Safe prescribing

The safety and adequacy of prescribing guidelines and practices can be analysed to develop indicators of health care quality, supplementing consumption and expenditure information (see indicator “Pharmaceutical expenditure” in Chapter 5). The overuse, underuse or misuse of prescription medicines can cause significant hazards to health and lead to wasteful expenditure (OECD, 2017). These risks apply notably to the use of antibiotics, opioids and benzodiazepines.

Antibiotics should be prescribed only where there is a need that is clearly supported by evidence to reduce the risk of resistant strains of bacteria. Furthermore, second-line antibiotics such as quinolones and cephalosporins should generally be used only when first-line antibiotics have proven ineffective. Antimicrobial resistance (AMR) is a growing threat to people’s health and to economies (OECD, 2018).

Total volumes of all antibiotics prescribed in primary care varied over three-fold across European countries in 2017, with Estonia and Sweden reporting the lowest volumes (at 10 DDD per 1 000 population per day), and Greece and Italy reporting the highest (at about 30 DDD or more). Volumes of second-line antibiotics varied over 20-fold across countries: Denmark, Norway, Sweden and the United Kingdom reported the lowest volumes of second-line antibiotics, whereas Greece, Italy and the Slovak Republic reported the highest (Figure 6.31). Besides cross-country differences in the prevalence of antibiotic-resistant bacteria, variation in the volumes of antibiotics prescribed is likely to be explained by differences in the guidelines and incentives that influence primary care prescribers and attitudes and expectations of patients regarding the treatment of infectious diseases.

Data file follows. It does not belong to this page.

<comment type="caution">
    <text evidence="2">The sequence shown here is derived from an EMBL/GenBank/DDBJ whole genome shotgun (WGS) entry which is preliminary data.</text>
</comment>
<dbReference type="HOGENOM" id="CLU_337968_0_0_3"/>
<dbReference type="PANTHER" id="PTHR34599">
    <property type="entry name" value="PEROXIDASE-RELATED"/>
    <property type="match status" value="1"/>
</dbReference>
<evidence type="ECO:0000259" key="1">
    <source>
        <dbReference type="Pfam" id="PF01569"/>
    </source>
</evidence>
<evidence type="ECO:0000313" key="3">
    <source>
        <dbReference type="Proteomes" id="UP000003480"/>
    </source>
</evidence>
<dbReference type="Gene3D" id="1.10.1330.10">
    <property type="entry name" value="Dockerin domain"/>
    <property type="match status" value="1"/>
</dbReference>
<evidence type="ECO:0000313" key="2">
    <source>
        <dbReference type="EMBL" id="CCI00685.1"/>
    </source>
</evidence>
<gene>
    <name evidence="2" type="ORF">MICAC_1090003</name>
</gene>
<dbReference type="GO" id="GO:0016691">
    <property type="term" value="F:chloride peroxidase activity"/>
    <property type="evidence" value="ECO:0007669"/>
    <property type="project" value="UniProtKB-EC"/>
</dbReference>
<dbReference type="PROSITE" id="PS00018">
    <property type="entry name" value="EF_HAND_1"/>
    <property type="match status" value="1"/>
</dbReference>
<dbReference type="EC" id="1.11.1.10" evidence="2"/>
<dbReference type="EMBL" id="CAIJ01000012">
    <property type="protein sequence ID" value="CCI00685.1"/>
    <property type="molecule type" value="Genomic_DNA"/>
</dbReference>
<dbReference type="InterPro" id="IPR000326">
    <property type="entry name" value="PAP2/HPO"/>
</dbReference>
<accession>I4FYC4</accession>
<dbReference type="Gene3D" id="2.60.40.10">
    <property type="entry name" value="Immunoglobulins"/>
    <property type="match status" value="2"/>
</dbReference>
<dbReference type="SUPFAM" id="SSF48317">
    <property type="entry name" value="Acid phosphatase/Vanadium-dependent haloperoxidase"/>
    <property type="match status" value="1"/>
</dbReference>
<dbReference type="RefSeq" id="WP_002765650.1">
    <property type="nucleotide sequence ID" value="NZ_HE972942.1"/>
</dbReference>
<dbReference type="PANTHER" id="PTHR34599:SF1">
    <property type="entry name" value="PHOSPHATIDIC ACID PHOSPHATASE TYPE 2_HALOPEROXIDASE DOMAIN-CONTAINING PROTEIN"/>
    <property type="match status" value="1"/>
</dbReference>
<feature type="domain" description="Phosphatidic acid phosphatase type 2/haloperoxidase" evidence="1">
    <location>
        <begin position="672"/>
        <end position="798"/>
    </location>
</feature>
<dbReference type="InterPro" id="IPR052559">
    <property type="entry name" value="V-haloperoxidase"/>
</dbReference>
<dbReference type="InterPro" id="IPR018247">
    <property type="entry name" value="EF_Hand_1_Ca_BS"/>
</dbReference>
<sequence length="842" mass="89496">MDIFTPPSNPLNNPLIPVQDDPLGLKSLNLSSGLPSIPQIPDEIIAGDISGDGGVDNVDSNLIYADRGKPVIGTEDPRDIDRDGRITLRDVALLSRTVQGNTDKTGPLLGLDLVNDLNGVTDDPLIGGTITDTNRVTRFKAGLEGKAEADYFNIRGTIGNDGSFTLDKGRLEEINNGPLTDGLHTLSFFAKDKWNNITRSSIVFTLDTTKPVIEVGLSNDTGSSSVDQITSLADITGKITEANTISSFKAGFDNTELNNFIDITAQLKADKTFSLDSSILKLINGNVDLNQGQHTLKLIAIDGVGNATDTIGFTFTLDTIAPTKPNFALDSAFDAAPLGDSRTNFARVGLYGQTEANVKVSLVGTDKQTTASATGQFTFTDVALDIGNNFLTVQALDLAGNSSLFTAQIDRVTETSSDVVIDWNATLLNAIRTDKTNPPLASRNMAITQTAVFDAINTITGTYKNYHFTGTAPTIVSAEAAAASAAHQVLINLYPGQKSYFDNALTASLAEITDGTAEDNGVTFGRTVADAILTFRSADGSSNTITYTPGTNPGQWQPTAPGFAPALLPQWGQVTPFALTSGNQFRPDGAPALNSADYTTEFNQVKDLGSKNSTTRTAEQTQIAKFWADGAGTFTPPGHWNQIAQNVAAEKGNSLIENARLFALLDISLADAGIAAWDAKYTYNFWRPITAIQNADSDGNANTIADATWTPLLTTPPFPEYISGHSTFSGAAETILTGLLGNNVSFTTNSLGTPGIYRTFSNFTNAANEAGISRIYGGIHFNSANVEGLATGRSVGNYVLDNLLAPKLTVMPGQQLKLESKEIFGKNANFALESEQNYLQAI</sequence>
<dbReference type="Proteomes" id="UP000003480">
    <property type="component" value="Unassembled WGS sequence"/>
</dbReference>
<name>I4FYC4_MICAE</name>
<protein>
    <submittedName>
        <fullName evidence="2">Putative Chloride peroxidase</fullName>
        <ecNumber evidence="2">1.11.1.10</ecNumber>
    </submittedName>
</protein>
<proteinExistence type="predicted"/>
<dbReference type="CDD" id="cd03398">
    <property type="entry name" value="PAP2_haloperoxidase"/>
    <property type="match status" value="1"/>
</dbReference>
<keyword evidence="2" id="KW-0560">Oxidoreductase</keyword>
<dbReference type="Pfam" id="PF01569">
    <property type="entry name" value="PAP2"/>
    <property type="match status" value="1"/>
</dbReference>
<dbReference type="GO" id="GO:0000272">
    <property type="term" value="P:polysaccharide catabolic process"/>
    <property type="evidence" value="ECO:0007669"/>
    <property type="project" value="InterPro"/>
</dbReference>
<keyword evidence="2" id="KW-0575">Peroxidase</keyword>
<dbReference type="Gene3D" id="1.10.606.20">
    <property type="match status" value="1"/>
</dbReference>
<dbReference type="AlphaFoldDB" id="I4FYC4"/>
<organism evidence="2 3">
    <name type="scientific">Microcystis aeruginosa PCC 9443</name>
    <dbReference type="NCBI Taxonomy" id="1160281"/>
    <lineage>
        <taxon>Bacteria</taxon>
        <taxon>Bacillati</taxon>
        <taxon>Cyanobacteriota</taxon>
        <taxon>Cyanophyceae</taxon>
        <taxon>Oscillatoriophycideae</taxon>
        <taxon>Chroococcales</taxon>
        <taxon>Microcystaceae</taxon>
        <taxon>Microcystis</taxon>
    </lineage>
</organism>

Opioids are often used to treat acute pain and pain associated with cancer. Over the last decade, they have been used increasingly to treat chronic pain, despite the risk of dependence, dose increase, shortness of breath and death (OECD, 2019). Across EU countries, the average volume of opioids prescribed in primary care in 2017 was almost 15 defined daily doses (DDDs) per 1 000 population per day. Iceland reports volumes more than twice the EU average, while Italy and Estonia report the lowest volumes (Figure 6.32). While these numbers reflect prescription patterns in primary care, they are also influenced by differences in the availability of these products, as the availability of opioids is also low in these countries (OECD, 2019). Cross-country variations can also be explained in part by differences in clinical practice in pain management, as well as differences in regulation, legal frameworks for opioids, prescribing policies and treatment guidelines.

Despite the risk of adverse side effects such as fatigue, dizziness and confusion, benzodiazepines are often prescribed for older adults for anxiety and sleep disorders. Long-term use of benzodiazepines can lead to adverse events (falls, road accidents and overdoses), tolerance, dependence and dose escalation. As well as the period of use, there is concern about the type of benzodiazepine prescribed, with long-acting types not recommended for older adults because they take longer for the body to eliminate (OECD, 2017).

Italy reports the lowest use of long-acting benzodiazepines among people aged 65 and over (close to 0) while Estonia, Slovenia and Spain report the highest use among the 12 EU countries providing these data. Their chronic use is also lowest in Italy but highest in Ireland, Portugal and Spain (Figure 6.33). The large variation can be explained in part by different reimbursement and prescribing policies for benzodiazepines, as well as possible differences in disease prevalence and treatment guidelines.

References

OECD (2019), Addressing Problematic Opioid Use in OECD Countries, OECD Health Policy Studies, OECD Publishing, Paris, https://doi.org/10.1787/a18286f0-en.

OECD (2018), Stemming the Superbug Tide: Just A Few Dollars More, OECD Health Policy Studies, OECD Publishing, Paris, https://doi.org/10.1787/9789264307599-en.

OECD (2017), Tackling Wasteful Spending on Health, OECD Publishing, Paris, https://doi.org/10.1787/9789264266414-en.

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